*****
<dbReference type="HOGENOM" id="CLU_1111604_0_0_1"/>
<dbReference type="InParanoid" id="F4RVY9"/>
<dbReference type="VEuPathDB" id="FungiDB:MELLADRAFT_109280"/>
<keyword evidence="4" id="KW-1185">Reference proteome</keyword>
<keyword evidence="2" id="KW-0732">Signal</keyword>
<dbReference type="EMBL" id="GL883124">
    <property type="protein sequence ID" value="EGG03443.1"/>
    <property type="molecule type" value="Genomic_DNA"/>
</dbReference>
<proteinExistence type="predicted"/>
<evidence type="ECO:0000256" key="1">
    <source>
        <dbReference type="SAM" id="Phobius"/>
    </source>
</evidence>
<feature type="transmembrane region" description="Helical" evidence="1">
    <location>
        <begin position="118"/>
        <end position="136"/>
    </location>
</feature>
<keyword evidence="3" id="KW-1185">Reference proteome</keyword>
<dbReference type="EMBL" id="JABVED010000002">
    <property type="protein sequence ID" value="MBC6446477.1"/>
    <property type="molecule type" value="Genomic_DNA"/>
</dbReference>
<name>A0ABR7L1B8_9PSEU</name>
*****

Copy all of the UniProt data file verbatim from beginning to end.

<dbReference type="HOGENOM" id="CLU_1111604_0_0_1"/>
<dbReference type="InParanoid" id="F4RVY9"/>
<dbReference type="VEuPathDB" id="FungiDB:MELLADRAFT_109280"/>
<keyword evidence="4" id="KW-1185">Reference proteome</keyword>
<keyword evidence="2" id="KW-0732">Signal</keyword>
<dbReference type="EMBL" id="GL883124">
    <property type="protein sequence ID" value="EGG03443.1"/>
    <property type="molecule type" value="Genomic_DNA"/>
</dbReference>
<proteinExistence type="predicted"/>
<evidence type="ECO:0000256" key="1">
    <source>
        <dbReference type="SAM" id="Phobius"/>
    </source>
</evidence>
<feature type="transmembrane region" description="Helical" evidence="1">
    <location>
        <begin position="118"/>
        <end position="136"/>
    </location>
</feature>
<keyword evidence="3" id="KW-1185">Reference proteome</keyword>
<dbReference type="EMBL" id="JABVED010000002">
    <property type="protein sequence ID" value="MBC6446477.1"/>
    <property type="molecule type" value="Genomic_DNA"/>
</dbReference>
<name>A0ABR7L1B8_9PSEU</name>